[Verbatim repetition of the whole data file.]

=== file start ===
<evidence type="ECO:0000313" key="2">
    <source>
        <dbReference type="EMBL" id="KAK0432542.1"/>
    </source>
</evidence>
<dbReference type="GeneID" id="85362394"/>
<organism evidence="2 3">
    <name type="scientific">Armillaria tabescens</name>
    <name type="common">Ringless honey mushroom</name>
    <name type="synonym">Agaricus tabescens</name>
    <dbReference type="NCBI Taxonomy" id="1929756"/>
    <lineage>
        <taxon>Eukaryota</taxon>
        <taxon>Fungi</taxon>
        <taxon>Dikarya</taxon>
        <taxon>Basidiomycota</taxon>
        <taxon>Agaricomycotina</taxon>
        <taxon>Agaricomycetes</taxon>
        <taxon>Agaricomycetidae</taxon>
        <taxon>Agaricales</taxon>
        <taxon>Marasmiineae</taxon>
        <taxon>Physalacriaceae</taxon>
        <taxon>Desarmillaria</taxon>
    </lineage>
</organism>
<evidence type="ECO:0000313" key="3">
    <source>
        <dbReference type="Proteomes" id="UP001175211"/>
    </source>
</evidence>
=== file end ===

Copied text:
<evidence type="ECO:0000313" key="2">
    <source>
        <dbReference type="EMBL" id="KAK0432542.1"/>
    </source>
</evidence>
<dbReference type="GeneID" id="85362394"/>
<organism evidence="2 3">
    <name type="scientific">Armillaria tabescens</name>
    <name type="common">Ringless honey mushroom</name>
    <name type="synonym">Agaricus tabescens</name>
    <dbReference type="NCBI Taxonomy" id="1929756"/>
    <lineage>
        <taxon>Eukaryota</taxon>
        <taxon>Fungi</taxon>
        <taxon>Dikarya</taxon>
        <taxon>Basidiomycota</taxon>
        <taxon>Agaricomycotina</taxon>
        <taxon>Agaricomycetes</taxon>
        <taxon>Agaricomycetidae</taxon>
        <taxon>Agaricales</taxon>
        <taxon>Marasmiineae</taxon>
        <taxon>Physalacriaceae</taxon>
        <taxon>Desarmillaria</taxon>
    </lineage>
</organism>
<evidence type="ECO:0000313" key="3">
    <source>
        <dbReference type="Proteomes" id="UP001175211"/>
    </source>
</evidence>